I was flummoxed that the man designated as my trained surgical assistant needed me to ‘talk him through’ the procedure. I wonder if he would be willing to be ‘talked through’ flying an airplane or defusing a bomb for the first time. I’m sure that the patient’s family seated nervously in the waiting room would be reassured by his brash confidence to proceed on their elderly relative.
Was I nervous? Not at all because I knew that this man wasn’t going to touch my patient. I relieved him on the spot and arranged for the procedure to be performed by an individual trained to do so.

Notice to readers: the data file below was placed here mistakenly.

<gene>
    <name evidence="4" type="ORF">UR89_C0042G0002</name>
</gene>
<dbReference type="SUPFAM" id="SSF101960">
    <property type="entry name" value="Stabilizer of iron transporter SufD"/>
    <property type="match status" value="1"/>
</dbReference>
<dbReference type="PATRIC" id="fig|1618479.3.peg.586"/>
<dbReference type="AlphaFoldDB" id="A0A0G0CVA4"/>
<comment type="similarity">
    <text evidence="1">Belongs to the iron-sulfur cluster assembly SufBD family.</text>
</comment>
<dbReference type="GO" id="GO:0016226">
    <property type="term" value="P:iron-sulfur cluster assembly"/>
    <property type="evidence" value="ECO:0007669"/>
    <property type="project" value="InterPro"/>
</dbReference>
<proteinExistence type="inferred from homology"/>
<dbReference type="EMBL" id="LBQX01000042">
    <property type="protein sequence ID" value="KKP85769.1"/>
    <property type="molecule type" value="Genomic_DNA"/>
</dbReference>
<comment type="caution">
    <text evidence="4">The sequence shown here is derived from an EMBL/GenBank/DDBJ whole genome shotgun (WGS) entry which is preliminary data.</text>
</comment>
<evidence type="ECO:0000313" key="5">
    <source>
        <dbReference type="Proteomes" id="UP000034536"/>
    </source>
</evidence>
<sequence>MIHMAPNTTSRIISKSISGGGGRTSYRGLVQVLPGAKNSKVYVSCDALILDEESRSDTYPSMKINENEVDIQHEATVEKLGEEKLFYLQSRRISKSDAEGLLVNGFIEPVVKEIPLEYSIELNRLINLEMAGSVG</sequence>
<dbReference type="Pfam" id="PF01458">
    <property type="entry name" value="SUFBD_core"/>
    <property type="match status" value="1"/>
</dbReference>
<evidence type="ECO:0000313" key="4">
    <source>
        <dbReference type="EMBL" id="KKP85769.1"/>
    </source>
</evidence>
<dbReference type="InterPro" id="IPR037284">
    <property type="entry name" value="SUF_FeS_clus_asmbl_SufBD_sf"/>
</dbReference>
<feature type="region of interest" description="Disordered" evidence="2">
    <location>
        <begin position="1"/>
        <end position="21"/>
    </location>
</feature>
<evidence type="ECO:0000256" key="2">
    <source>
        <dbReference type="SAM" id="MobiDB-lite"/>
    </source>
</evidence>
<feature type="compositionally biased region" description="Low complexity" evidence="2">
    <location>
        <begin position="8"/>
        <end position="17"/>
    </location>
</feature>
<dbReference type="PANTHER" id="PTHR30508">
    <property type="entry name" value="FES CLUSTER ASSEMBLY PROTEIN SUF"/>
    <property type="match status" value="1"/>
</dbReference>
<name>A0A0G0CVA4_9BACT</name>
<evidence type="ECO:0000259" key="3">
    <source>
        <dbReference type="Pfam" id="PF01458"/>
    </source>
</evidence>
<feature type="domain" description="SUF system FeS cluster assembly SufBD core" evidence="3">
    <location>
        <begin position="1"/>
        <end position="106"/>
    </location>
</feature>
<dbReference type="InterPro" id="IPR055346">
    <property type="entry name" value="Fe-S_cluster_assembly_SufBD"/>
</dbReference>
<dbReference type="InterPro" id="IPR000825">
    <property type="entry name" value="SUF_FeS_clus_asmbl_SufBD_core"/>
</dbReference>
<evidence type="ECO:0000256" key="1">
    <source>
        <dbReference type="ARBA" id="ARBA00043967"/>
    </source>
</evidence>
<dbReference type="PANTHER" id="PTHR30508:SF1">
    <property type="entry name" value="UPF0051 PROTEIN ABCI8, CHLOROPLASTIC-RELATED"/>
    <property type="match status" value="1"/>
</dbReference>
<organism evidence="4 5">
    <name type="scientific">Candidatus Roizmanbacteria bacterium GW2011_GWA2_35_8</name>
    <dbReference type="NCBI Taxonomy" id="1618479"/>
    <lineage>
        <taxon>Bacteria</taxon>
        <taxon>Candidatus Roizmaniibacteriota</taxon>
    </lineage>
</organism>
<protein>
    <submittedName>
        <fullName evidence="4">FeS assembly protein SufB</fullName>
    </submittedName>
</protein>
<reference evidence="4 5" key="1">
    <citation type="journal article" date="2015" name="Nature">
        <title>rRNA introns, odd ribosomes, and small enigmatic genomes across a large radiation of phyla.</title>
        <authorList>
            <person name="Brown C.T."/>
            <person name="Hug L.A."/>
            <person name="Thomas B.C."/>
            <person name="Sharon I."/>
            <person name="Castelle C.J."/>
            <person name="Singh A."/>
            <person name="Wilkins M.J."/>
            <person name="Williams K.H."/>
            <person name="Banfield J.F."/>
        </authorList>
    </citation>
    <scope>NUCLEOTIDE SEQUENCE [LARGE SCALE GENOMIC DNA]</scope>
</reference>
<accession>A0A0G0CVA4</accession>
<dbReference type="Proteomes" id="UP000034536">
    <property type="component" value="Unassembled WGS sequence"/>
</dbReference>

What if I had decided to ‘talk him through’ the procedure? What if he didn’t disclose that he was inexperienced? How much do patients really know about the competence of their physicians and those who assist them?
Studies have shown that most patients believe that their personal physicians are highly qualified, but how do they really know this? The scary truth is that they don’t and they can’t. Even experts in quality assessment can’t agree on how to measure medical competence, so I doubt that ordinary patients have cracked the code of this enigma.
Next posting I’ll offer some the ways that experts measure medical quality and why they don’t quite measure up.